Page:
Golden Real Estate can now meet the needs of such would-be home buyers. Under our innovative program, you need only be pre-approved as a tenant, not as a home buyer. Once approved as a tenant, you let us show you homes (except condos) that are for sale up to $550,000, knowing that we have a cash buyer ready to purchase the home and rent it to you.
Our cash buyer is Home Partners of America. Every agent at Golden Real Estate is an approved agent for them. The process is quick and painless. Here’s how it works. We submit your name and contact information to the buyer. They interview you to determine whether they would accept you as a tenant. Once approved, you visit their website, where all qualifying homes from the Denver MLS are listed, with one important difference – each home displays a rental price in addition to its sale price. Once we’ve helped you find a home you’d like to rent, you are presented with a rent-with-right-to-purchase contract. That contract will contain a grid of rental and purchase prices spanning the next five years. You never have to purchase and you don’t have to rent beyond year one.
Below is an example of that grid for a current MLS listing we found with a purchase price of $475,000.
These figures are only estimates because they assume the home is purchased for its listing price. It could be purchased for more or for less, and there could be other costs, such as repairs, associated with making the home ready for you to move in.
As long as you remain within the terms of your agreement, you will never be asked to leave during those five years. Move, rent or buy – it’s entirely up to you.
The rent is deemed to be at market rate, so none of your rent is applied to the purchase price. You don’t have to wait until the end of your lease to purchase. You can purchase for the designated price at any time during your lease term, as shown in the grid.
Revisiting those examples of challenged buyers above, this program has the potential to meet all of their different challenges.
The homeowner who wants to sell can now do so without worrying about finding a replacement home or submitting an offer contingent on the sale of their current home. They can sign a rental agreement with Home Partners on a house that they might ultimately want to buy, but don’t have to buy. This allows the homeowner to put their home on the market using Golden Real Estate without worrying about making themselves homeless. The program gets them into an interim home, whether or not it’s one they ultimately choose to buy. They sell their home, get their cash and become a stronger non-contingent buyer with a big down payment, who can then take as long as they need to find their new home.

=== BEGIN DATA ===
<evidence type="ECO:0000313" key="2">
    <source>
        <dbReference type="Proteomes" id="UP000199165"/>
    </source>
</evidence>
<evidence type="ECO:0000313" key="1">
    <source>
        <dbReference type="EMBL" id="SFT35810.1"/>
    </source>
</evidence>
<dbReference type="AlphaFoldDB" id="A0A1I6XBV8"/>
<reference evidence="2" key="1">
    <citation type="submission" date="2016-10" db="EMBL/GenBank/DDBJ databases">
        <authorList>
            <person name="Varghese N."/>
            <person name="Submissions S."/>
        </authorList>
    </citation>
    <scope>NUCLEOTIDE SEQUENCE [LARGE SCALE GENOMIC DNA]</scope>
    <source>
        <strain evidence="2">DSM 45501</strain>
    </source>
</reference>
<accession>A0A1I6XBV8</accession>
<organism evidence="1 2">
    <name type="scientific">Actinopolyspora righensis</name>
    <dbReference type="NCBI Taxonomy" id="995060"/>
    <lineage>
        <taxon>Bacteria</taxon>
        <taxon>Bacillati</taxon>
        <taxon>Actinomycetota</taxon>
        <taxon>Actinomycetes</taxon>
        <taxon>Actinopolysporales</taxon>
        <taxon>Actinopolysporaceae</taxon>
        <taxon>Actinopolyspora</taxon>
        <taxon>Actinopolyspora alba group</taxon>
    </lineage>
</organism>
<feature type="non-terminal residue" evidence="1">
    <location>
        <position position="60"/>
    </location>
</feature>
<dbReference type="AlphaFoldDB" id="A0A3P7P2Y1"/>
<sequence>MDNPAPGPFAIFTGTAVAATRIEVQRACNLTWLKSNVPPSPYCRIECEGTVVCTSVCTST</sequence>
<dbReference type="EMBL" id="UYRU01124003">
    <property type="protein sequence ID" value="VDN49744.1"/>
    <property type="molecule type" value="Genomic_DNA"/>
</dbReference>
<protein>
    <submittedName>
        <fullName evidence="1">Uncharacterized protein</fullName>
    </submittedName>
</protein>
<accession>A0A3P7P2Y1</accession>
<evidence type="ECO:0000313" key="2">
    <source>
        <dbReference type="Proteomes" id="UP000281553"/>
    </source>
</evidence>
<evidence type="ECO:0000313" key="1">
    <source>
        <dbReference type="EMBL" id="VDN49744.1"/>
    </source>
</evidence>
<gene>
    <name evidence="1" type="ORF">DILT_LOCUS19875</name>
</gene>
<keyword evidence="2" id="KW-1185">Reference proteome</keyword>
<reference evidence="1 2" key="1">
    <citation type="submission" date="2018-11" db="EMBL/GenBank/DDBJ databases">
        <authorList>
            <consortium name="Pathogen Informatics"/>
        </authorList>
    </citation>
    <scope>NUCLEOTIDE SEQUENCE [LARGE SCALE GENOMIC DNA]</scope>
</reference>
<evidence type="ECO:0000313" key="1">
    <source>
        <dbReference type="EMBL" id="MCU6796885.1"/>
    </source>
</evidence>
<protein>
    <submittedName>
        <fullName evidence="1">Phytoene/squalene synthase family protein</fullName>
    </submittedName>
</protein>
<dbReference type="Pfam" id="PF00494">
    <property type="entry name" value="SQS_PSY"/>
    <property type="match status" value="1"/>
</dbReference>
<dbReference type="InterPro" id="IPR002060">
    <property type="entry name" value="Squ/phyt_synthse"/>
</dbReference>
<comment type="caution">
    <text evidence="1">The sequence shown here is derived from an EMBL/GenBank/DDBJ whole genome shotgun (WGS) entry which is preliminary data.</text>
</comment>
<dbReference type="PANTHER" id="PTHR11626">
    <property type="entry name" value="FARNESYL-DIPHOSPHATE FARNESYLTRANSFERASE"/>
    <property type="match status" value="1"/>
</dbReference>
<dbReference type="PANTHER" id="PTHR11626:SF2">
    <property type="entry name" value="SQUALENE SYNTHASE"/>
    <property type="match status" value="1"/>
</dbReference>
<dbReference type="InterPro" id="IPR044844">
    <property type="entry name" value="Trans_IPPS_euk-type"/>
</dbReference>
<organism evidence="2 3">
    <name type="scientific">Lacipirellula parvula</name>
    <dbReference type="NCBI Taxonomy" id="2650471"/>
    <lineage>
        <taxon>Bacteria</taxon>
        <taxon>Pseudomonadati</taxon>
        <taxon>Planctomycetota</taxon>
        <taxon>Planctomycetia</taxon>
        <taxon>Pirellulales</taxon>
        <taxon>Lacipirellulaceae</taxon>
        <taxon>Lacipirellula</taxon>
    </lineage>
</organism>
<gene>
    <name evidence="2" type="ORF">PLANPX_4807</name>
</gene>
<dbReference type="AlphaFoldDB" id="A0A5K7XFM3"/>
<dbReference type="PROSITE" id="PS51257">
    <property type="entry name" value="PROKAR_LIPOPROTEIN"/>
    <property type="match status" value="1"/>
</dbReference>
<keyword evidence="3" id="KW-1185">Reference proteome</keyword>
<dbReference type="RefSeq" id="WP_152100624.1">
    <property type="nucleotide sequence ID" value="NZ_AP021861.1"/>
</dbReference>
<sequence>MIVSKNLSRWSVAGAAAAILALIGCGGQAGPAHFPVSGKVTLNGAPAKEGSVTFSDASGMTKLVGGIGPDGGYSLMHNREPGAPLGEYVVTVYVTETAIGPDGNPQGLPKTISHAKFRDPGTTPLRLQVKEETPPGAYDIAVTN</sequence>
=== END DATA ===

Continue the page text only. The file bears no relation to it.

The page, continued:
What about the person relocating to Colorado? This program is perfect for them, because it allows them to “test drive” a home and neighborhood they think they might like without having to fully commit to it until they have familiarized themselves with the metro area. They have the luxury of time that they might not otherwise enjoy.
What about the tenant whose house is being sold and they have to move? Home Partners might be able to purchase that house and keep them as a tenant – a tenant who now has the security of a guaranteed right to stay for 5 years, plus the right to purchase the home if they later qualify.
People often walk into our office and ask if we handle rentals – we don’t. This program provides an opportunity to many of these walk-ins, who would really prefer to buy but aren’t yet ready for one reason or another. Also, the inventory of homes for rent is even smaller than that of homes for sale. Wouldn’t it be great if nearly every home (except condos) priced up to $550,000 on the MLS was also available to rent? With this program, that opportunity is yours.
You can’t contact Home Partners directly. If you think the program might be for you, you apply for it through me or one of my broker associates at Golden Real Estate. You are under no obligation to follow through, even after you are approved as a tenant. But if you like what you see, we’ll start showing you homes for sale which Home Partners is willing to purchase for you to rent.
There are other brokerages who participate with Home Partners in this program, but you’ll benefit from using Golden Real Estate, because we offer free moving into your rental — and into your ultimate purchase, if different. Conditions apply, but at the very least you have free use of our moving trucks, boxes and packing materials. Call or email me for details. (See below.)
You’re also welcome to call our office at 303-302-3636 and speak to the agent on duty. We’re happy to answer all your questions.